Complete Genomic Sequence of Human Coronavirus OC43: Molecular Clock Analysis Suggests a Relatively Recent Zoonotic Coronavirus Transmission Event
Leen Vijgen, Els Keyaerts, Elien Moës, Inge Thoelen, Elke Wollants, Philippe Lemey, Anne-Mieke Vandamme, and Marc Van Ranst email@example.com AUTHORS INFO & AFFILIATIONS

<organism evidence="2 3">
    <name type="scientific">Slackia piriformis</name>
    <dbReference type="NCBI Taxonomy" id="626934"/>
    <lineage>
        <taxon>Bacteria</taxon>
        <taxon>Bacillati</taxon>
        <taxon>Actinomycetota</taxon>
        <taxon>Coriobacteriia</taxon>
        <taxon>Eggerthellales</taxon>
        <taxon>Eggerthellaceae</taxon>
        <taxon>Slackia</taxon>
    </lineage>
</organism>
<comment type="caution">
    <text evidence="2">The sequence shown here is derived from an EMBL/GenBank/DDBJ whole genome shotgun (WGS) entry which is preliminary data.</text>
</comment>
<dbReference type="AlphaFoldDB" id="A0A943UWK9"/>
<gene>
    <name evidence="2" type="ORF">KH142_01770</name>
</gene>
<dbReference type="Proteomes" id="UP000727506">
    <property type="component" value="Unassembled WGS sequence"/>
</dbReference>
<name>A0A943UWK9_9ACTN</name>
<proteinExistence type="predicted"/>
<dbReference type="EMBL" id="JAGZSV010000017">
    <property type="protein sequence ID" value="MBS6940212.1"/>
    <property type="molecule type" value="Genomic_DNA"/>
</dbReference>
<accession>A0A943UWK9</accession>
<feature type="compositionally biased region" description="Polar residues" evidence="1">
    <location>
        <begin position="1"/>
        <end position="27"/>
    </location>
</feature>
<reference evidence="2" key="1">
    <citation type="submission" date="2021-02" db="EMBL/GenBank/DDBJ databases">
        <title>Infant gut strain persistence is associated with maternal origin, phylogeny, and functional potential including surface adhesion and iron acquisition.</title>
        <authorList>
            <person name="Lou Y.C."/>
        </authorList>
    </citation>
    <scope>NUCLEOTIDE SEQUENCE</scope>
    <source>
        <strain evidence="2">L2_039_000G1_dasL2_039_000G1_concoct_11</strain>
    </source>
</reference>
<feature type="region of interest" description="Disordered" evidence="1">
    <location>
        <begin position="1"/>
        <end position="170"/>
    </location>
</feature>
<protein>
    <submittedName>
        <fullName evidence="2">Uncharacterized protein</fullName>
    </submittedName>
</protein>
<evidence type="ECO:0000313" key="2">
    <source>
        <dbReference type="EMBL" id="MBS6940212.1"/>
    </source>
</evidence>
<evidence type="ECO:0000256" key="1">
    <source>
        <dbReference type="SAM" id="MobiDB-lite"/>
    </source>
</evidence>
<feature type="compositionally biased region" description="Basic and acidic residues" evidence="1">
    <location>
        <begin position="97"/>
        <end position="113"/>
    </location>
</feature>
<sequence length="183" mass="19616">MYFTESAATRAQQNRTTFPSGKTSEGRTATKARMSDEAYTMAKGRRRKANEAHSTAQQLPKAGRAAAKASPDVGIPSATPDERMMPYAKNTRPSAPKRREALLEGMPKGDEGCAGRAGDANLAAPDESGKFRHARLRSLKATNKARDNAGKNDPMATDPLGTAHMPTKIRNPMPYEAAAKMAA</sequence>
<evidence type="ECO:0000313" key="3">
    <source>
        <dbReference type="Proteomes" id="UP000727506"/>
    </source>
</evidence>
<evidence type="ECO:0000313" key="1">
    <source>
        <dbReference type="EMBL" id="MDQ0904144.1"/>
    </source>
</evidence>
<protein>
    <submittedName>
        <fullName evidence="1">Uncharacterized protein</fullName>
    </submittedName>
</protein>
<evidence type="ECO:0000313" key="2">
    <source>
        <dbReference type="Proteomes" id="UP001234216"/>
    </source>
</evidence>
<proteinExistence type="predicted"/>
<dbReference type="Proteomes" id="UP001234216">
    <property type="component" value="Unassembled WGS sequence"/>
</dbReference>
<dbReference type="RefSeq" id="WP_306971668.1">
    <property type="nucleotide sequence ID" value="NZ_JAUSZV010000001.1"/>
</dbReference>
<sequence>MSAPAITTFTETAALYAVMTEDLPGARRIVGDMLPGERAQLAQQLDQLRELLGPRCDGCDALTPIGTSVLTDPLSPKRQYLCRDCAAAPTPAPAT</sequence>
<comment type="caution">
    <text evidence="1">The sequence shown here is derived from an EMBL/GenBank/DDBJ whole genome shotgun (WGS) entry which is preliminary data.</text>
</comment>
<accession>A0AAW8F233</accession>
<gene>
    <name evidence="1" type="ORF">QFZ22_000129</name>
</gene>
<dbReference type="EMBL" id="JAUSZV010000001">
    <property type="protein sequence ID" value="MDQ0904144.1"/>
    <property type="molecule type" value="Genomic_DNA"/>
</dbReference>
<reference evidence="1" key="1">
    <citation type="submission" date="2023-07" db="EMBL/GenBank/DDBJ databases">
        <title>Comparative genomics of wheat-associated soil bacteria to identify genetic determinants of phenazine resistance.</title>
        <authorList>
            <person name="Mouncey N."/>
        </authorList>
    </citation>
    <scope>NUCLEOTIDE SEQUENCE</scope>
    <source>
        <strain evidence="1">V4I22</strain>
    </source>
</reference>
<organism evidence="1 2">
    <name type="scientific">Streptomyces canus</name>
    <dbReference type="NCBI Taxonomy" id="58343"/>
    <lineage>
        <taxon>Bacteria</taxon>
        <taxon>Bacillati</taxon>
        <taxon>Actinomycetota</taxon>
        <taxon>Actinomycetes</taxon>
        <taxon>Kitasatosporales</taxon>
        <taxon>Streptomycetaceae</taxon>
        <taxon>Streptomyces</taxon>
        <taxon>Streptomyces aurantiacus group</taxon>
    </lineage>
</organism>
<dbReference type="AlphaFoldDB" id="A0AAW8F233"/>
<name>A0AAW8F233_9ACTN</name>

Coronaviruses are enveloped, positive-stranded RNA viruses with a genome of approximately 30 kb. Based on genetic similarities, coronaviruses are classified into three groups. Two group 2 coronaviruses, human coronavirus OC43 (HCoV-OC43) and bovine coronavirus (BCoV), show remarkable antigenic and genetic similarities. In this study, we report the first complete genome sequence (30,738 nucleotides) of the prototype HCoV-OC43 strain (ATCC VR759). Complete genome and open reading frame (ORF) analyses were performed in comparison to the BCoV genome. In the region between the spike and membrane protein genes, a 290-nucleotide deletion is present, corresponding to the absence of BCoV ORFs ns4.9 and ns4.8. Nucleotide and amino acid similarity percentages were determined for the major HCoV-OC43 ORFs and for those of other group 2 coronaviruses. The highest degree of similarity is demonstrated between HCoV-OC43 and BCoV in all ORFs with the exception of the E gene. Molecular clock analysis of the spike gene sequences of BCoV and HCoV-OC43 suggests a relatively recent zoonotic transmission event and dates their most recent common ancestor to around 1890. An evolutionary rate in the order of 4 × 10−4 nucleotide changes per site per year was estimated. This is the first animal-human zoonotic pair of coronaviruses that can be analyzed in order to gain insights into the processes of adaptation of a nonhuman coronavirus to a human host, which is important for understanding the interspecies transmission events that led to the origin of the severe acute respiratory syndrome outbreak.